4 Jul 16

The Flash: 07:00 – 07:25

Sunrise: yet again 04:52 BST

10°C – 16°C. Almost cloudless with just a few wisps of cirrus approaching. Light and variable wind settled in from S. Sparkling visibility

(68th visit of the year)

- 5 cygnets noted this morning: all were asleep on the island and I could not find an angle to be 100% sure there was not a 6th
- after the new-to-me brood of 2 Mallard ducklings on my last visit there were 3 ducklings today: am inclined to think they are the same group and I missed one last time
- just one Great Crested Grebes seen with nobody on the recently constructed nest

Birds noted flying over
- 2 Jackdaws

Hirundines etc. seen here today
- 5 Common Swifts
- 5 House Martins

Warblers seen / heard around the water: numbers in brackets are singing birds
- 3 (2) Chiffchaffs again
- 3 (2) Blackcap again

The counts from the water
- 2 + 5 Mute Swans (see notes)
- 72 Greylag Geese
- 94 Canada Geese
- 1 all white feral-goose
- 13 (9♂) + 3 (1 brood) Mallard
- 7 (5♂) Tufted Ducks
- 1 Great Crested Grebe
- no Moorhens
- 14 + 4 (2 broods) Coots

(Ed Wilson)


Priorslee Lake: 07:30 – 09:55

(103rd visit of the year)

It had been planned for contractors to arrive at 09:00 with special boats to cut the weed growing in the lake: they had not arrived by 10:00. In days of yore the weed was treated by herbicide, part of the lake being done each year. The herbicide that had been used was banned under EU directive some years ago and various attempts have been made to cut and / or pull the weed since, often leaving stinking heaps and flattening the reeds. The weed tangles the propellers of the power-boats used by the water-skiers – no bad thing because they have a reputation for going too close to the banks and washing out grebe and coot nests. It also affects the operation of the essential ‘safety boat’ needed when the Sailability – disabled groups – are using the lake. And the anglers are none too happy with it tangling their equipment. We will see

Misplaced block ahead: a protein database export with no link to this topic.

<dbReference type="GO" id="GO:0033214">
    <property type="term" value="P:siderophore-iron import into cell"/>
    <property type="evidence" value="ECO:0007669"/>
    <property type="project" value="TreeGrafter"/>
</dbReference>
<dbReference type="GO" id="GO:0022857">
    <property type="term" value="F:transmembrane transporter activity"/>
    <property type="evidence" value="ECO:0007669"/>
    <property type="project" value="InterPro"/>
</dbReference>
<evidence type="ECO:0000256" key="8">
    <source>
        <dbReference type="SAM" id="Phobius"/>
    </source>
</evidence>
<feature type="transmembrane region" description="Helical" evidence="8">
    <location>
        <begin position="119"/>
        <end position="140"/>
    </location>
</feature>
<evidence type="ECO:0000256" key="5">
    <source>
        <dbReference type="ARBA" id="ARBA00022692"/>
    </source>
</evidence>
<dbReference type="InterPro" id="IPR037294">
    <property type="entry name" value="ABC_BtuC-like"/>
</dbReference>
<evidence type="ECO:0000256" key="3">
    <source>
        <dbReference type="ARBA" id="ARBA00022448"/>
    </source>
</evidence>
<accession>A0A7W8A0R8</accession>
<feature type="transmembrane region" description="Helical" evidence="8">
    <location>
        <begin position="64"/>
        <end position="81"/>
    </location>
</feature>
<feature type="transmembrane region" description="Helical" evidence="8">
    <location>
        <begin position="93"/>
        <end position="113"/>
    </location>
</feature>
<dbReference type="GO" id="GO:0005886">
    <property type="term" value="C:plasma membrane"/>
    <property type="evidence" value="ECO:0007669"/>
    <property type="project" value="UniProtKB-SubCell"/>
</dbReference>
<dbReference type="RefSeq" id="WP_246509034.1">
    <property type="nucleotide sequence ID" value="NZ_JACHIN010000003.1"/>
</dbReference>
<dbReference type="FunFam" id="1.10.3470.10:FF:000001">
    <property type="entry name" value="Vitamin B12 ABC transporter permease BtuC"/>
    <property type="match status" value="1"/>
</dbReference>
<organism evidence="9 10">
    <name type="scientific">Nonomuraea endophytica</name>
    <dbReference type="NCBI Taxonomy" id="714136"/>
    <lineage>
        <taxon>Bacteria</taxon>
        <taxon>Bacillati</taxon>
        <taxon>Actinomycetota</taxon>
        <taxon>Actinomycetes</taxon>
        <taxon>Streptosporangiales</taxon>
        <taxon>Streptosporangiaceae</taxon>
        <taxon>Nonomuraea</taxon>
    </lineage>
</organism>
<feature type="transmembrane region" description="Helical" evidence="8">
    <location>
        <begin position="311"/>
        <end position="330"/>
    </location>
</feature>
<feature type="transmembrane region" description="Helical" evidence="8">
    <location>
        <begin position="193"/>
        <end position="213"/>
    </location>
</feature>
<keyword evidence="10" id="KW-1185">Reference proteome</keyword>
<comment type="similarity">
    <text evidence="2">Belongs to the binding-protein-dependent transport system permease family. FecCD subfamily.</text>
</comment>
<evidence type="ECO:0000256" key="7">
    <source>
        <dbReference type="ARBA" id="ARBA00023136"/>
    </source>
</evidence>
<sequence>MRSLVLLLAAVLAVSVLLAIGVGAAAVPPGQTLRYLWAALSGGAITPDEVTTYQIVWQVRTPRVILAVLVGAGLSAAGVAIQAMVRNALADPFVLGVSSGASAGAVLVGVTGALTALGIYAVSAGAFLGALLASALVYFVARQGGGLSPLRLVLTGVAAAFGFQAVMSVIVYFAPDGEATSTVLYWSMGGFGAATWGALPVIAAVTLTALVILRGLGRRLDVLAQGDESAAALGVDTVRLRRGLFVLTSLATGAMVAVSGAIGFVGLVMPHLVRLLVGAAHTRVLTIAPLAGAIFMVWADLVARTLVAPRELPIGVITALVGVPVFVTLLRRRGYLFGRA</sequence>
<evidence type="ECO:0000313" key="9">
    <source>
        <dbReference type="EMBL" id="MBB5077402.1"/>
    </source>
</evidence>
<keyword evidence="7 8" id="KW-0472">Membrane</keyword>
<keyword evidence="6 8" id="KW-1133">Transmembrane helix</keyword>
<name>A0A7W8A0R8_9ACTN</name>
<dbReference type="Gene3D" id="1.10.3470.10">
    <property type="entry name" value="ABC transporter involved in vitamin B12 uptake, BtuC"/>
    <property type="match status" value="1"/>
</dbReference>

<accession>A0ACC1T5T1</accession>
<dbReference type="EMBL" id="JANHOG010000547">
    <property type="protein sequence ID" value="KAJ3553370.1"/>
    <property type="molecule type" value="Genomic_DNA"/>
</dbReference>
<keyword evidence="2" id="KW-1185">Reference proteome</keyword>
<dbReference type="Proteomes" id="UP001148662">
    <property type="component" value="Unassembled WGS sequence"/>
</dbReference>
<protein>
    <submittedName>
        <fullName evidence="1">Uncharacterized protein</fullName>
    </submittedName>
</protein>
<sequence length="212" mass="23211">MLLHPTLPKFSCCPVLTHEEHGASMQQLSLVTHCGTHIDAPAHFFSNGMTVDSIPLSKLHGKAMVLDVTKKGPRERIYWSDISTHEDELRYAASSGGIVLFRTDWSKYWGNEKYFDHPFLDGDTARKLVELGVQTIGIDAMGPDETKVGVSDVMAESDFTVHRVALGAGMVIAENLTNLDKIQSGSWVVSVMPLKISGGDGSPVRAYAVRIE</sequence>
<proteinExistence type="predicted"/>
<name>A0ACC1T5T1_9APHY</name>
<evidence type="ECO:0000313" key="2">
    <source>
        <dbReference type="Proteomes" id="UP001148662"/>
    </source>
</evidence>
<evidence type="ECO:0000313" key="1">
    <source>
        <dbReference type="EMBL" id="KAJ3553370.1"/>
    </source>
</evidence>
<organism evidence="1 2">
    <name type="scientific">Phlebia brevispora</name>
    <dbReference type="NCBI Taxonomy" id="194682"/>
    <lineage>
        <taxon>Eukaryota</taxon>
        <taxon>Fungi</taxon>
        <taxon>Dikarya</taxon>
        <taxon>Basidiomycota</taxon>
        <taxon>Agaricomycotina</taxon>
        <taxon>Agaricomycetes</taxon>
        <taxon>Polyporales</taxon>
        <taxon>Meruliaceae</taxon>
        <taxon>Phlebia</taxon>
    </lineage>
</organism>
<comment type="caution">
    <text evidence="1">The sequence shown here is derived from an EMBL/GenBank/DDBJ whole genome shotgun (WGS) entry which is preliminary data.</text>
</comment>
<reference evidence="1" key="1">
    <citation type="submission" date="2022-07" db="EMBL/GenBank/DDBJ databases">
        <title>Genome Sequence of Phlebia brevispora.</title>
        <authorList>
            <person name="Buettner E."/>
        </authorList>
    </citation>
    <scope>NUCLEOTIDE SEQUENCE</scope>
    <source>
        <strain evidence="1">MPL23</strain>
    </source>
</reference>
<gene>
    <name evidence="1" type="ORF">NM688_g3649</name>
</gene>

Also worth comment is that many of my ‘sunny glades’ where I do much of the insect spotting are very poor this year. As the trees mature they are growing to block some of the light – hence the N side is still a very muddy path. And the very wet weather has allowed many plants to grow much taller than normal, also blocking light and access

- just 1 duckling remaining from Thursday’s new brood
- 3 pairs of Great Crested Grebes but only two with juveniles: the 3 juveniles in the NE area not seen, though the parents were lurking in the reeds and the juveniles might have been hiding; 1 juvenile with a pair of adults in the middle of the N side; and a single juvenile with the adults in the NW area
- another new brood of four juvenile Coots this morning. No sign of last Thursday’s new brood
- several of the over flying Black-headed Gulls, all adults, checked out the water as they passed, but none stopped
- a party of c.25 Feral Pigeons circling over the Ricoh area looked more like loft birds than the more usual racing pigeon parties: another single bird over
- a large Long-tailed Tit parties again: at least 18 individuals
- one brood of 3 juvenile Common Whitethroats seen: two singing males in other locations
- a Yellowhammer heard calling from trees in the NE area. Unusual around the water – I normally only log singing birds from the fields to the E; or birds flying over
- a Large Emerald and a Brimstone moth on the lamps
- usual Common Nettle-tap (Anthophila fabriciana) moth flushed but strangely no grass moths
- Speckled Wood and Ringlet butterflies
- unidentified black and yellow caterpillar
- usual Common Blue and Blue-tailed Damselflies seen: also Azure Damselflies in small numbers
- my first dragonfly of the year here: shot off before I got a positive ID but likely a female / teneral Common Darter
- no fewer than seven species of hoverflies photographed today
- the common beetle Oedemera nobilis and several small unidentified beetles
- first flowers of Meadowsweet [aka Mead Wort] (Filipendula ulmaria), Common Ragwort (Jacobaea vulgaris formerly Senecio jacobaea) and Self-heal (Prunella vulgaris) noted this morning. There were also some new thistles but I ran out of time ...!

Counts of birds flying over the lake (in addition to those on / around lake)
- 6 Black-headed Gulls
- c.26 Feral Pigeons
- 5 Wood Pigeon
- 1 Collared Dove
- 1 Jackdaw